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2009 Grants - Reddy
Neuroprotection and Alzheimer's Disease
P. Hemachandra Reddy, Ph.D.
Oregon Health and Science University
2009 New Investigator Research Grant
Beta-amyloid, a protein fragment at the focus of Alzheimer research, is known to be toxic to nerve cells. However, the mechanisms of toxicity are not well understood. During the early stages of Alzheimer's disease, cells are known to exhibit damage to mitochondria, specialized organelles that are commonly known as the cell's energy plant.
P. Hemachandra Reddy, Ph.D. and colleagues are studying whether beta-amyloid damages mitochondria. Using mice that had been genetically altered to express high levels of beta-amyloid, as well as autopsy specimens of humans who had died of Alzheimer's disease, the researchers found that certain forms of beta-amyloid were found in the mitochondrial membrane of nerve cells. Furthermore, beta-amyloid disrupted numerous mitochondrial functions, interfering with cellular energy production and leading to cell death. Other researchers have also found evidence that beta-amyloid-induced damage to nerve cells in culture can be prevented by drugs that preserve mitochondrial function.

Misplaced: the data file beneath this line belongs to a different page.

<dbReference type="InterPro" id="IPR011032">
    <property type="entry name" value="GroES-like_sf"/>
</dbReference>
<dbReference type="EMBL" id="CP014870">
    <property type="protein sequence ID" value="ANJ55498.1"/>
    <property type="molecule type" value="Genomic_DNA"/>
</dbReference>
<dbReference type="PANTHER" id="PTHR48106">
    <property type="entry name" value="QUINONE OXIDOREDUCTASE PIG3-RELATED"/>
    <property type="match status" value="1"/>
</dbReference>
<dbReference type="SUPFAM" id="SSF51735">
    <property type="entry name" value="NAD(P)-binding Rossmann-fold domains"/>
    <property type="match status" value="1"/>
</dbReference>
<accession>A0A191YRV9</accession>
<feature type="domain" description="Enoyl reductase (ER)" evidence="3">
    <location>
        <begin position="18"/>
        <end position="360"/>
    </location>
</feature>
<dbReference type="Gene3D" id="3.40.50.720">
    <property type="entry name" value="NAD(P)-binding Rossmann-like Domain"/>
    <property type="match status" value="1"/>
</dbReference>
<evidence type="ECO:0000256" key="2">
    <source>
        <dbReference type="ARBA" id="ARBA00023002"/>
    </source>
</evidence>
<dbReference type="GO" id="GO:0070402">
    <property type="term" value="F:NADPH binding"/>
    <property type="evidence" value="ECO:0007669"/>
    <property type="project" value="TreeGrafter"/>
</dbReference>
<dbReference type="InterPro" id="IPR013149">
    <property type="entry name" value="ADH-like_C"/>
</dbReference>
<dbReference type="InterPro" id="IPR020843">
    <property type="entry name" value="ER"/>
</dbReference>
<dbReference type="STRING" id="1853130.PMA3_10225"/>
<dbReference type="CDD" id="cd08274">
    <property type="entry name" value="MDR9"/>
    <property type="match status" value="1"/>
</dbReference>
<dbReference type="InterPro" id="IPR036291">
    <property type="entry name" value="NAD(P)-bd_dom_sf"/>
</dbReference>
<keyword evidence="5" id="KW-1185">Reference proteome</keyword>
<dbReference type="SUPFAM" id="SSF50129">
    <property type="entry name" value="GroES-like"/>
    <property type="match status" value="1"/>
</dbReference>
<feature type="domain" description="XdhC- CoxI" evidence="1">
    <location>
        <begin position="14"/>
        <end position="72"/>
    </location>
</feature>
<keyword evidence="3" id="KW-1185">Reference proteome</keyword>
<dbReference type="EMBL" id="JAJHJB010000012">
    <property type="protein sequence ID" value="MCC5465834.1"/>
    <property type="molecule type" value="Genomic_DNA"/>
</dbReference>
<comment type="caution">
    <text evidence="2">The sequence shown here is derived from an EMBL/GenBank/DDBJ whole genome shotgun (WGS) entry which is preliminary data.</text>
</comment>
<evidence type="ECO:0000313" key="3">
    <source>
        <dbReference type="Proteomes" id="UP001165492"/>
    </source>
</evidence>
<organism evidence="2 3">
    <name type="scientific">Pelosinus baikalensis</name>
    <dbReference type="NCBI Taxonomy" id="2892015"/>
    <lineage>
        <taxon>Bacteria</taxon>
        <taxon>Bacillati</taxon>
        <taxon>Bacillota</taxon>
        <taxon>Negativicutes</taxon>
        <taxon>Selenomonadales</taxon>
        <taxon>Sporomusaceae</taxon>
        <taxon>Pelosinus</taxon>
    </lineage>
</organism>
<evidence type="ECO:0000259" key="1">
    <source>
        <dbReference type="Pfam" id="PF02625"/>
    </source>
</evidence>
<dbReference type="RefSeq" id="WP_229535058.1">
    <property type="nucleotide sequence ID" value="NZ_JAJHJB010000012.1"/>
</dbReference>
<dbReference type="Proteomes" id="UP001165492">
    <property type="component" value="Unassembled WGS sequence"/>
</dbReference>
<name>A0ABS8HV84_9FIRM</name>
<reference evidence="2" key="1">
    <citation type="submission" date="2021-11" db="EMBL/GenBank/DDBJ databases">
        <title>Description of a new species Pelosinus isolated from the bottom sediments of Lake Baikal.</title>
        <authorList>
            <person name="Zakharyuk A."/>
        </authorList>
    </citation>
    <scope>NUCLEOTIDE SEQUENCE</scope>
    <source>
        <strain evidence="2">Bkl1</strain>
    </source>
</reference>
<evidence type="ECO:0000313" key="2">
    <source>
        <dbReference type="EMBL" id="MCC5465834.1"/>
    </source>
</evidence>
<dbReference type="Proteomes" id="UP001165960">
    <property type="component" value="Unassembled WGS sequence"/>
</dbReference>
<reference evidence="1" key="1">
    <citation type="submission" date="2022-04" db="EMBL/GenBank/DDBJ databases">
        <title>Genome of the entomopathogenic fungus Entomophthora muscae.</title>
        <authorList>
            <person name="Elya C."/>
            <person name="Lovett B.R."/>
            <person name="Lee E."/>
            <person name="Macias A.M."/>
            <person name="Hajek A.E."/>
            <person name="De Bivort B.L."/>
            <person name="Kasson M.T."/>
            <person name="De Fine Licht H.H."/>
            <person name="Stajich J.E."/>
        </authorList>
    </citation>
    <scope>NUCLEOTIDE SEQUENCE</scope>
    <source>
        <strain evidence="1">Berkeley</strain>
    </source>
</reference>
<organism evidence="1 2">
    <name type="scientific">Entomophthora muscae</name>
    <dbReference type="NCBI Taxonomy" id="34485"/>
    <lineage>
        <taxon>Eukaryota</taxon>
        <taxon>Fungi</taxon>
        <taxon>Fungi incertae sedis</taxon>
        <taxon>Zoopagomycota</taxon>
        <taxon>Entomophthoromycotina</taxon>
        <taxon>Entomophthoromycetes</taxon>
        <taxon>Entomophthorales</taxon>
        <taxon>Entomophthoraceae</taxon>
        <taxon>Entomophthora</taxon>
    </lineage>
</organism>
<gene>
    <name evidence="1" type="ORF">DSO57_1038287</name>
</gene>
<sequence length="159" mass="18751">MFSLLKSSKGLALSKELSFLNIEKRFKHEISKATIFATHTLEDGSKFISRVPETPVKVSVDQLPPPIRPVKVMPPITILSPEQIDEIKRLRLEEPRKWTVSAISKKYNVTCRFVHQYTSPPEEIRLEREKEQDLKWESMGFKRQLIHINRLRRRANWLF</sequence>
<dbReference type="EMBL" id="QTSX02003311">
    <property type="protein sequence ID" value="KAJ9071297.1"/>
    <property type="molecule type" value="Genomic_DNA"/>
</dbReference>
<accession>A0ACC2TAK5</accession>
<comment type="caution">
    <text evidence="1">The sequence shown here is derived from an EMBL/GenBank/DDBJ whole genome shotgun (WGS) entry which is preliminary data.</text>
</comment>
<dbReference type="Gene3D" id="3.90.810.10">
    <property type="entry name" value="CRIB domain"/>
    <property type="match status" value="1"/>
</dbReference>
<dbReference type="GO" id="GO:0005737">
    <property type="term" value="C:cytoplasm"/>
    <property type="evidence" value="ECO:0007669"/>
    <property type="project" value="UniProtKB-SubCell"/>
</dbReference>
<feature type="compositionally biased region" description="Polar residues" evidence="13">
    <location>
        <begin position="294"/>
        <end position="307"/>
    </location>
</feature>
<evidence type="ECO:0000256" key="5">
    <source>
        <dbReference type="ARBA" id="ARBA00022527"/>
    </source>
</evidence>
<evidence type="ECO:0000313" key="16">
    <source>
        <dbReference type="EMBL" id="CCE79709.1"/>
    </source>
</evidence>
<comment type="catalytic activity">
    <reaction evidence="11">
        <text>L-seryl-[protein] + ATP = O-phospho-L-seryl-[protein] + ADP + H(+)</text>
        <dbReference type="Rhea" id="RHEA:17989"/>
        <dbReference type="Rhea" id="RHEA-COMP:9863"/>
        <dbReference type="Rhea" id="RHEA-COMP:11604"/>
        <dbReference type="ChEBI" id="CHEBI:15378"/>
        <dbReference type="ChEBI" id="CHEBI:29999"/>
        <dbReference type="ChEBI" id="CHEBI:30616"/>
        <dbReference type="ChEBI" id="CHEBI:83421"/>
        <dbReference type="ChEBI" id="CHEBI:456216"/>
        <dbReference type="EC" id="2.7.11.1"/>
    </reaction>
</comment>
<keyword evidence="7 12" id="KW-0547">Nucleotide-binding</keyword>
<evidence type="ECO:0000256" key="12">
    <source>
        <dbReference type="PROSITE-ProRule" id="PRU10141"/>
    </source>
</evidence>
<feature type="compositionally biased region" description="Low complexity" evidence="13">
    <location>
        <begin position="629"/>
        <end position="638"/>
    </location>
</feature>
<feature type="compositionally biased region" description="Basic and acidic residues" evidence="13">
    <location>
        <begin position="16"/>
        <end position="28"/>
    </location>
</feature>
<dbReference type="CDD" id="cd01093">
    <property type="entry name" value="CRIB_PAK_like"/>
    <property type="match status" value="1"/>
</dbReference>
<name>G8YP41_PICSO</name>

Dr. Reddy and colleagues are planning to extend their studies to determine if drugs that preserve mitochondrial function in cultured nerve cells can protect brain function in mice with Alzheimer-like pathology. They will use biochemical and imaging techniques to observe mitochondrial function as well as nerve cell function during treatment with these drugs. The researchers will also determine if such treatment preserves cognitive function in mice with Alzheimer pathology. These studies will provide initial information about the potential efficacy of a candidate drug treatment for slowing or halting the progression of Alzheimer's disease.